Two political games are being played. One is about the referendum question – the SNP wants a yes or no to independence, while Unionists want “do you agree or disagree with Scotland becoming an independent state?”
On the face of it, not much difference between them. Both would answer whether we want Scotland to cease being a nation region of the UK, becoming instead a sovereign state within the international community. So why the argument? Is it childishness, a game of one-upmanship for whoever gets the Electoral Commission to endorse its version of the question?
It is far from childish. Research shows that in any referendum the side whose case requires a yes answer has an advantage over the side seeking a no. The advantage could be as much as ten per cent which, in a tight contest, could prove decisive.
There is the subsidiary fact that the side that is campaigning for a yes will sound more positive than one that simply says no, thus reinforcing the advantage of the yes/no question.
That’s why the SNP government question is framed in a yes-no way, and why the Unionist parties want a question that will avoid a no, so they cannot be dubbed as the Abominable No Men. Keep your eye on this debate and pity the poor Electoral Commission which has to decide. It cannot please both.
The other game is a dangerous one, played between Israel, Iran and the United States.
The issue is Iran’s nuclear programme, which Israel and the US – and others – claim is intended to create a nuclear weapon. Iran repeatedly denies this, but geopolitical logic points to an Iranian nuclear weapons ambition.
Iran feels threatened and its historical relationship with the US and UK, where both were active in undermining its political stability, and probably still are, shows good reason for its fear. A power in fear, with the capability of creating a nuclear deterrent, would be daft not to do so. The very same reason that drove Israel to create its nuclear arsenal.
Israel, the US and the United Nations have been determined to stop Iran. The sanction screw has been tightened again and again. Yet, most remain convinced that the sanctions have not had the desired effect and believe the nuclear programme continues.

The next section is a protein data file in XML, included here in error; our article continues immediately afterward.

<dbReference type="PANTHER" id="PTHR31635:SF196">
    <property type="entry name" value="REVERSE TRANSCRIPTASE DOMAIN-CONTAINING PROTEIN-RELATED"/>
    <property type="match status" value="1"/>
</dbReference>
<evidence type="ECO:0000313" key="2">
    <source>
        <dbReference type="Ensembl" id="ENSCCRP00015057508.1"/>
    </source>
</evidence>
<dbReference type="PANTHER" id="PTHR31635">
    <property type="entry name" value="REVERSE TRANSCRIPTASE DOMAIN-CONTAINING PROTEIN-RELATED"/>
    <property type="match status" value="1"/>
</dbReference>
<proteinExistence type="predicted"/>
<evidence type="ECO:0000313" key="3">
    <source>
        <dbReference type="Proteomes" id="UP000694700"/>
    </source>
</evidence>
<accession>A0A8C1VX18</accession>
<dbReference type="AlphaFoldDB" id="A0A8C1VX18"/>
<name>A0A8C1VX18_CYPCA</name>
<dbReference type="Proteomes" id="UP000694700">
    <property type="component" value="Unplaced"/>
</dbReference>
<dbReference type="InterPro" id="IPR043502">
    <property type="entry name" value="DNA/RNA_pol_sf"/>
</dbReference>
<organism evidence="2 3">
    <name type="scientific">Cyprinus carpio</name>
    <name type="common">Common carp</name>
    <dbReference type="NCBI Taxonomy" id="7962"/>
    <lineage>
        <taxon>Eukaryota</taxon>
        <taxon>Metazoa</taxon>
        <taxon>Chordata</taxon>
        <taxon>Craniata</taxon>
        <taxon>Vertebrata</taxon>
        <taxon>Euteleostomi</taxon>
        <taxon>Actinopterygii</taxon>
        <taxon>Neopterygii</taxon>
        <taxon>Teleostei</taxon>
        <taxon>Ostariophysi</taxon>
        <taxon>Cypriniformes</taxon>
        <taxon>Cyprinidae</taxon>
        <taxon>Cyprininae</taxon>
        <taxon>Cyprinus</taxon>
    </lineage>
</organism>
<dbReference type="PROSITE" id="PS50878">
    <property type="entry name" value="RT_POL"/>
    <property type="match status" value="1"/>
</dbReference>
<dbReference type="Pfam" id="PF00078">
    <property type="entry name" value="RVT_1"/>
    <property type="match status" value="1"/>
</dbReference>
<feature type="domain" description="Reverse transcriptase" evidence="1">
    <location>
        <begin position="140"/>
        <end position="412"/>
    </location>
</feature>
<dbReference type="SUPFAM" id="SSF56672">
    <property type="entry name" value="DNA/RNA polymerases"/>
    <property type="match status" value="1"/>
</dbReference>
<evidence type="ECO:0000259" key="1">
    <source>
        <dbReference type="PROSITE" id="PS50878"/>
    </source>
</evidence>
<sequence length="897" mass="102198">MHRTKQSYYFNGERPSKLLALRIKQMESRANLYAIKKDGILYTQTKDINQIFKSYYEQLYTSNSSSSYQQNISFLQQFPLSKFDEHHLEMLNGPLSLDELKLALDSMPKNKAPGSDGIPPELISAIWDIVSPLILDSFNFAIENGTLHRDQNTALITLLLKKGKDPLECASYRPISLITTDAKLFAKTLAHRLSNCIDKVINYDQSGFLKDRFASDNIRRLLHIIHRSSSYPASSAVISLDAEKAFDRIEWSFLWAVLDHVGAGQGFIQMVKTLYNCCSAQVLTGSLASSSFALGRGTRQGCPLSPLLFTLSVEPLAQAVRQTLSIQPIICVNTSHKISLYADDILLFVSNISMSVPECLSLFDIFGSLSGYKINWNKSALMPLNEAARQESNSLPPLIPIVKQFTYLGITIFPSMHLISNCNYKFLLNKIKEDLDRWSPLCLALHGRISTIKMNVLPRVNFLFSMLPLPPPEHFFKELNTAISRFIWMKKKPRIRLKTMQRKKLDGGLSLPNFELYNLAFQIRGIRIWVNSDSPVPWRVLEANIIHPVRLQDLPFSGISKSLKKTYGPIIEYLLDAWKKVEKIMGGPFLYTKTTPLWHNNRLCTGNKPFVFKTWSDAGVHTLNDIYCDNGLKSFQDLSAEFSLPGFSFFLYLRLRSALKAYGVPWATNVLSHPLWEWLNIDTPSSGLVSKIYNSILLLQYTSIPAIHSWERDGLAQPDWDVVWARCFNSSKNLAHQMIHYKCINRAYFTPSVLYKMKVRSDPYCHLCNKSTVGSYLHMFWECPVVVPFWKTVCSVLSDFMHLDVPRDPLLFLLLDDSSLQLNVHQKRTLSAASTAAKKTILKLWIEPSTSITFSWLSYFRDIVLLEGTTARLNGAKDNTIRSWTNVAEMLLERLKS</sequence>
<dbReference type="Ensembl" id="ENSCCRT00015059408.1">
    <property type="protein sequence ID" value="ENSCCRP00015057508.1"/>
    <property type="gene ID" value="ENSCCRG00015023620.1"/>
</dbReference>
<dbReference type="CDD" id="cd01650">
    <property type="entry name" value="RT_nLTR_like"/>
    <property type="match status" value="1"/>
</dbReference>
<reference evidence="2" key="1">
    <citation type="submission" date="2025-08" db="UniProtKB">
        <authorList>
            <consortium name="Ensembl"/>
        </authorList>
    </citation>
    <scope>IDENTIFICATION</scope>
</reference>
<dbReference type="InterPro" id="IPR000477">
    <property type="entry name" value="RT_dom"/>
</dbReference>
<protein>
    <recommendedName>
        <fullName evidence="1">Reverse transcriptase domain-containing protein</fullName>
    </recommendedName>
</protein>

As well as the sanctions, Israel’s Mossad has been assassinating Iranian nuclear scientists in Iran as a means of slowing down the programme. But slowing down isn’t the same as stopping.
The general atmosphere has not been helped by the Iranian president, Mahmoud Ahmadinejad, declaring that Israel will be wiped off the map. Although he is president, he doesn’t have the power to order a nuclear attack on Israel. There are at least two layers of decision-makers above him, who might or might not have more wisdom, but that is hardly comforting to the Israelis. Their prime purpose anyway is to remain the only nuclear weapons state in the Middle East, and so stopping Iran’s programme is a matter of strategic national interest.
Israel has form. Saddam Hussein’s nuclear weapons facility was demolished by an Israeli air attack in 1981. The world breathed a sigh of relief, but talk within Israel, and world intelligence circles, of a similar type attack on Iran is a very different matter, at a very different time.
So far, the US has held Israel back by supporting additional sanctions and, with words such as “no options closed”, implicitly joining in the threat to bomb the Iranian nuclear installations. Recently, however, an unnamed “decision-maker” in Israel, presumed to be Ehud Barak, former prime minister and now defence minister, said Israel could no longer afford to wait for the action by the US, adding: “Israel will do what it has to do.”
If Israel is serious, then this is dangerous serious. The last thing the world economy needs as it struggles to get out of a recession threatening to become a depression is a war in the Middle East. Iran could bottle up the Gulf, causing a new oil supply crisis, and provoke conflict with the US. It could unleash Hezbollah in Lebanon where thousands of rockets could be hurled inside Israel. Confidence worldwide would collapse. Economies everywhere would go into a tailspin.
A unilateral Israeli attack would, this side of US polling day, place President Obama in an impossible position. With Mitt Romney on the record as respecting Israel if it attacks, the president could not repudiate Israel, or even mildly criticise it. He would bring down on his head the wrath of the unusual alliance between the Christian Right and the Jewish lobby – and that lobby in the shape of the American Israeli Political Action Committee is the most powerful in the US.
It will hold its annual meeting between October 12 and 14, three weeks before the poll on November 6. Both candidates will speak and be expected to back Israel, whatever it does.
President Obama will be paralysed by fear of losing votes. Some in Israel see this a perfect window of opportunity to attack Iran. Let’s hope they are a minority.